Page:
Category Archives: Video

Video / Vimeo / YouTube, etc.

Bird and Wildlife Photography Equipment

A 15-minute video (and advertisement) by Tony and Chelsea Northrup which does give a good introduction to different-sized lenses, different maximum apertures, teleconverters, and so on:

Now, get a large cup of coffee and get comfortable for a two-hour video sponsored by Canon, taking a different, in-depth view of the same topic:

Looking Forward to the Arrival of Swallows and Swifts (video)

My inspiration for this post comes directly from the Oakmoss Education blog, where Mary Jo Graham has written an interesting post about tree swallows.

What I would like to do is mention similarities and differences between the swallow family (more technically known as hirundines) in the USA and the swallows and martins in my native Britain, where there are only three such species, compared to America’s eight regular species and two ‘casual’ visitors.

video from BTO explaining how to identify UK hirundines & swifts

Two of these species are found as regular summer visitors in both countries. The bird that Brits call just the ‘swallow’ is known in the USA as the ‘barn swallow’ (Hirundo rustica).  The British birds spend their winters in Africa whereas the American birds head down into South America.  Interestingly, the North European subspecies are always white-breasted, whereas the American birds are a buff or cinnamon color underneath.  I’ve also seen many birds of this species in several African countries where some of them are very bright orange underneath, and I presume these are yet another subspecies — perhaps one that is resident year-round in the so-called  ‘Dark Continent’.

Is it worth knowing these differences, here in the States?  Well, if you travel within North America it might be, because two of the white-breasted, Eurasian subspecies are casual visitors here.  Hirundo rustica rustica and Hirundo rustica gutturalis are both occasionally seen in west and north Alaska, and the latter has also been seen in the Queen Charlotte Islands.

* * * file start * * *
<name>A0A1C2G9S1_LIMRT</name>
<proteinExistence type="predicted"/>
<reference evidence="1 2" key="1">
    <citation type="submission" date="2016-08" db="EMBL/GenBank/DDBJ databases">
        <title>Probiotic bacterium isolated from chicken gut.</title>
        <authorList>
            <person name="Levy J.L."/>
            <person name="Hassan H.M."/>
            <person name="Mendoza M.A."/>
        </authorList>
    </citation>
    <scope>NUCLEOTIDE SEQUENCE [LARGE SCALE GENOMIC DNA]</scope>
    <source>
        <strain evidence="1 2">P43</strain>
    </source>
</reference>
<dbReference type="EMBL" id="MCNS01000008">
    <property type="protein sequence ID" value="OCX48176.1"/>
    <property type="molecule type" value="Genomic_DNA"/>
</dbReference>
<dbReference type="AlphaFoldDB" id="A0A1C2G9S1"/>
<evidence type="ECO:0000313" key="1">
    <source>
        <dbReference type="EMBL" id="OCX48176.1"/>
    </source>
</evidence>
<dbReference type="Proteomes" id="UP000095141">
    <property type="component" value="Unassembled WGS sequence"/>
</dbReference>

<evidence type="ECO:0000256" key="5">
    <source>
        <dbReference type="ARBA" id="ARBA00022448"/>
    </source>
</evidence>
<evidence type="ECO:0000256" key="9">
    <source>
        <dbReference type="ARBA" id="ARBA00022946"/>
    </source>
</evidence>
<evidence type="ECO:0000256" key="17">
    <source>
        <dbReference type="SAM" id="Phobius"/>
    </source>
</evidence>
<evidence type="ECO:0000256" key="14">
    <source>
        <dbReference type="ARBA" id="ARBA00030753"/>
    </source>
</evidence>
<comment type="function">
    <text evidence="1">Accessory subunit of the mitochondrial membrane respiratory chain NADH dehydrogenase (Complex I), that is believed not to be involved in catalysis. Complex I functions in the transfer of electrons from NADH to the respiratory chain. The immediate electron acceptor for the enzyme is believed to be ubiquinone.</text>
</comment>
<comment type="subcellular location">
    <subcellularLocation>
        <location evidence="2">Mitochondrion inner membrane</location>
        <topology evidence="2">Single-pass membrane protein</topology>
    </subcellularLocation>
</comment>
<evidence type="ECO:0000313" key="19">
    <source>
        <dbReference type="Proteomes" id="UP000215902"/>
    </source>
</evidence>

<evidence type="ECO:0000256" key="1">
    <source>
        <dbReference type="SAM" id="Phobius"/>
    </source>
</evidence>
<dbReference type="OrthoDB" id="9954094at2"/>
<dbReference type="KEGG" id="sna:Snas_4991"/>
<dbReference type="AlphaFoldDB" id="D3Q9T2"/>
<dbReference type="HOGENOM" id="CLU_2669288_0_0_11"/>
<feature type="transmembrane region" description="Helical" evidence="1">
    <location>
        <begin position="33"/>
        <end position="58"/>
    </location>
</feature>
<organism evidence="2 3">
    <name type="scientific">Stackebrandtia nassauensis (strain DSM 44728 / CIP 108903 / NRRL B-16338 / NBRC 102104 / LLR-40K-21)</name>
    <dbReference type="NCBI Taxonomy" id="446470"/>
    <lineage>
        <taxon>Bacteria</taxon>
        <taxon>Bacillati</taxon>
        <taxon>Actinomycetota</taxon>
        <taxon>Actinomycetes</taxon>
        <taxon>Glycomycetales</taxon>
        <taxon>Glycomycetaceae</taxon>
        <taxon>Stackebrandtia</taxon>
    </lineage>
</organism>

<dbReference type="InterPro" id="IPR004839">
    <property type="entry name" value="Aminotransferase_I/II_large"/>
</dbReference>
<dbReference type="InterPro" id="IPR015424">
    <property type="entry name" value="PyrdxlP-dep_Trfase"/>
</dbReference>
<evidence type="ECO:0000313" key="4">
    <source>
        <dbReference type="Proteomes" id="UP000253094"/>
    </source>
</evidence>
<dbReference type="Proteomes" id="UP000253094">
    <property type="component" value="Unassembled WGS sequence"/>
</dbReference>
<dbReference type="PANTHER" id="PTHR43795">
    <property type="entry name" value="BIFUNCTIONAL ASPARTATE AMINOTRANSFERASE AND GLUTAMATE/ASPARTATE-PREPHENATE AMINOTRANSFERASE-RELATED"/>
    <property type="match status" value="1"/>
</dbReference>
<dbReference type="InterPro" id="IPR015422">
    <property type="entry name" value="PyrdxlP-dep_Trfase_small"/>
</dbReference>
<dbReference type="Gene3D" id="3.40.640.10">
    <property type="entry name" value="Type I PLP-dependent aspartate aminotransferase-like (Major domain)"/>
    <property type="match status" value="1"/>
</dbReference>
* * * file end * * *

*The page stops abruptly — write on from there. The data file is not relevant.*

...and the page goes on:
Another hirundine that is found on both sides of the Atalantic is the bank swallow (USA) or sand martin (Britain).  Again, the scientific name — Riparia riparia — shows that these birds are indeed the same species.

Britain’s third member of this family is the house martin (Delichon urbica), which has been seen on both sides of North America: Western Alaska, where it is a casual visitor in spring, and a record of a single bird at an island off the coast of Newfoundland.

Although not closely related to swallows, swifts cause some confusion to new birders.  North America has four regular species, only one of which — the chimney swift — is to be found on the eastern side of the continent.  Britain, on the other hand, only has one — the common swift (Apus apus) — which is an ‘accidental’ visitor to islands off both Alaska and Newfoundland.  Records of visits also exist for Bermuda and (quote) “probably the north east” of the USA.

How the Reintroduction of Wolves Helped Save Yellowstone National Park

This is one of a series of four-minute video gems from the BBC, under the heading of ‘The Power of Nature’

“Wolves had been absent from Yellowstone National Park for more than 70 years when they were reintroduced in the 1990s – and their return had some surprising benefits….”

Read more and view: How Wolves Saved Yellowstone National Park (sponsored by Nikon cameras)

How salmon help keep a huge, Canadian rainforest thriving

Canada’s Great Bear Rainforest is the largest temperate rainforest in the world. This huge and pristine wilderness depends on an unlikely source for its long-term survival – the salmon which spawn in its rivers and creeks….

In the linked video (see below), ecological economist Pavan Sukhdev, The Nature Conservancy’s lead scientist Dr M Sanjayan and camerawoman Sophie Darlington talk about the salmon’s unsung role in fertilising the forest. The bears who feast on the spawning salmon don’t eat on the river – they drag the carcasses far into the forest. The remains of the salmon contain vast quantities of nitrogen that plants need to grow. Eighty percent of the nitrogen in the forest’s trees comes from the salmon. In other words, these ocean dwellers are crucial for the forest’s long-term survival.

Watch the video, from the BBC, at: